Titane is a genre-splicing Auto-Body Horror film from the beautifully grotesque mind of French filmmaker Julia Ducournau.

There is much talk amongst film critics, journalists and casual Horror fans describing this film as ‘’shocking’’, ’’triggering’’ and ‘’controversial’’… this film simply was not made for them.
Ducournau herself recently stated that her ‘’…intention is never to shock’’; she simply grabs the viewer by the throat and does not loosen her throttle.

The first three minutes alone feature a cataclysmic event in our young narrators life and, the first thirty minutes of this film WILL leave your jaw hanging.


‘Titane’ gives us what ‘Crash’ merely teased and features fetishized scenes showcasing sexual encounters with…cars, which are sure to make Cronenberg himself blush.


I would highly recommend going into this one blind; avoid the sensationalist spoilers and enter this neon-lit, chromatic, ruthless world alone much like our Protagonist Alexia does and you will fully appreciate the immersive experience which this cinematic art has to offer.

The film stars Alexia, a dancer who defies the word ‘exotic’ and relishes in her own art form which veers into the extreme spectrum of Alternative-Burlesque.

Agathe Rousselle debuts her acting skills here as Alexia, an outsider living with bodily Trauma as well as an undiagnosed mental illness in a world where she must constantly flee unwanted male attention while seeking out kinship in a soul who will accept her ‘otherness’.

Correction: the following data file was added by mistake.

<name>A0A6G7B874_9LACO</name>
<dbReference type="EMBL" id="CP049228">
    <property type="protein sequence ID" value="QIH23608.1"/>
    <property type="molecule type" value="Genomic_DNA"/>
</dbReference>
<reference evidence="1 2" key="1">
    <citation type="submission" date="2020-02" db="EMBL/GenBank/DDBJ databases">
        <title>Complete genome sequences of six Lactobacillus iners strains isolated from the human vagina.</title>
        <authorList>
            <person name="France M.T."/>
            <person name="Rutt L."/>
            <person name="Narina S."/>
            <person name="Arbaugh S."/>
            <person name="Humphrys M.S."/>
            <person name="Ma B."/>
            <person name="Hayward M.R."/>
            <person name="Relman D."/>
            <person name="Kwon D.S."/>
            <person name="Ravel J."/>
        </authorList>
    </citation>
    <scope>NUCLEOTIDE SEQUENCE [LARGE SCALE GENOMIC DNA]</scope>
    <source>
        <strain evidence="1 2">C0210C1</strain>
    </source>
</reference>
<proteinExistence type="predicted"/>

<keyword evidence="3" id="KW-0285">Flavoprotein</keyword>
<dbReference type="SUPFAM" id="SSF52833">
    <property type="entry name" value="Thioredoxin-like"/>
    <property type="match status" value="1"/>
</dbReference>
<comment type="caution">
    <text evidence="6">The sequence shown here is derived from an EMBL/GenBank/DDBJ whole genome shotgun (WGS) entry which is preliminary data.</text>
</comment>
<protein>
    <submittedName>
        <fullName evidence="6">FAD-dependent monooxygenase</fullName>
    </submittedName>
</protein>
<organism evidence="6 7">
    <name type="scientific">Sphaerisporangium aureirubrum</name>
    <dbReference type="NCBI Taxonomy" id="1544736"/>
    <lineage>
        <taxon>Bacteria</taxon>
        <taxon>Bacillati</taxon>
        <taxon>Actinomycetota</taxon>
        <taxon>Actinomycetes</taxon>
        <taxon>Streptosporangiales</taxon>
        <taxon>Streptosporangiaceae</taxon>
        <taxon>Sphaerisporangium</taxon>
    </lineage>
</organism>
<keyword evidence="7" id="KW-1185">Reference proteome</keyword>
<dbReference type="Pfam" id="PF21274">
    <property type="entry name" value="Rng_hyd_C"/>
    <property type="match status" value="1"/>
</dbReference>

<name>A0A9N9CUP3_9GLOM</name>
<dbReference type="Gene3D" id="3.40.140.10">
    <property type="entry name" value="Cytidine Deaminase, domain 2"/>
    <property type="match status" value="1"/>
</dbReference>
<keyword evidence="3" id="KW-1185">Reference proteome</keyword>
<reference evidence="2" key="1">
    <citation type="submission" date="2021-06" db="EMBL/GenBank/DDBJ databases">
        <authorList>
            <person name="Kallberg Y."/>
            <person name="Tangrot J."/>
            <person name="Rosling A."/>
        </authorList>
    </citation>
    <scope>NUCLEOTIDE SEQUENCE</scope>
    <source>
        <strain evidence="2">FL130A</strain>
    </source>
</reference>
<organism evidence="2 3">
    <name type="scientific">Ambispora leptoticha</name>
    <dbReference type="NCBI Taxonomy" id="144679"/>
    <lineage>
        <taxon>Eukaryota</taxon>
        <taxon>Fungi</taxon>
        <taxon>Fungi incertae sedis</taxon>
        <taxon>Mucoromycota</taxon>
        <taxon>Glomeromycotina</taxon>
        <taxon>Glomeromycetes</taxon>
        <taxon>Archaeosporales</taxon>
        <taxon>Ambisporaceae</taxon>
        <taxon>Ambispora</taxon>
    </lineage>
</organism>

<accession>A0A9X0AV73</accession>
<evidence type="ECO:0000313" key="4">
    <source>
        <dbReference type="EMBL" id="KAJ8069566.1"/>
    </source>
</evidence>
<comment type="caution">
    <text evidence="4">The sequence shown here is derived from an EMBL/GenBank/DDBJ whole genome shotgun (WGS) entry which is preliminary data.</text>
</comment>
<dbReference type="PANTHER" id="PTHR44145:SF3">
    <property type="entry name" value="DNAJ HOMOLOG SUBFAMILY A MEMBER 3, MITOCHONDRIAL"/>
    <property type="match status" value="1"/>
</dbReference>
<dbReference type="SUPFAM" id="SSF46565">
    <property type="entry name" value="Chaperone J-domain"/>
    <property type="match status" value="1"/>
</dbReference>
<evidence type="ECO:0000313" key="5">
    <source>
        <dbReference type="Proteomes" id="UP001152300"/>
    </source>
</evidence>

There is no heavy-handed social commentary here; Ducournau presents a deeply flawed female with no cliché, cool affectations but instead alludes to themes of female trauma, woman’s bodily autonomy, Gender Dysphoria, the Male Gaze, abuse, parental wounds and, society’s obsession with celebrity in both tender and brutal ways- this is not a Horror movie, this is Greek Tragedy encapsulated onscreen so that we may collectively share Alexia’s trauma.


When Rousselle is onscreen it is akin to witnessing a wild animal within her natural element.

She is physical and unpredictable- her feral sex appeal and unflinching stare are so naturalistic that it emotes an uncomfortable feeling within while holding our undivided attention.
Ducournau does not shy away from showcasing female sexuality and sensuality but does so in a way which defies the male gaze- Alexia dances for herself, for her beloved car and we are merely uninvited spectators.


One particular scene involving Alexia dancing atop her coveted muscle car is performed entirely in one take which defies the norms and restrictions of modern cinema.

It is dizzying, sensuous and features awe-inspiring dance sequences against a backdrop of neon lighting, V8 engines and the female form while never descending into gratuity.
Many will adore this film such as I did however, I absolutely needed time to process what I had just experienced and, I can see this element being divisive for some movie-goers.

There are tonal shifts throughout the story which may serve as a disappointment to those seeking a linear, gory Horror ride- this is not it.
The violence, gore and Body Horror are disturbing yes but they feel earned; there are lulls in the action which occur throughout different points in the story.

This film feels more like a Beethoven symphony- ebbing, flowing, speeding up and slowing it’s route; lulling us into false security before assaulting us once again.


The film’s reveal will subvert your expectations and its beauty lies within Ducournau’s ability to convince you that you are complicit in a cruel nightmare.

However, the finale belies the darker elements and, instead leaves us with an uplifting message: learn to love in a loveless world even when you have never been shown this yourself.

Titane will divide audiences but if you take the time to process everything which this film has to offer then, you may find that you love it afterall.

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4/5 🖤🖤🖤🖤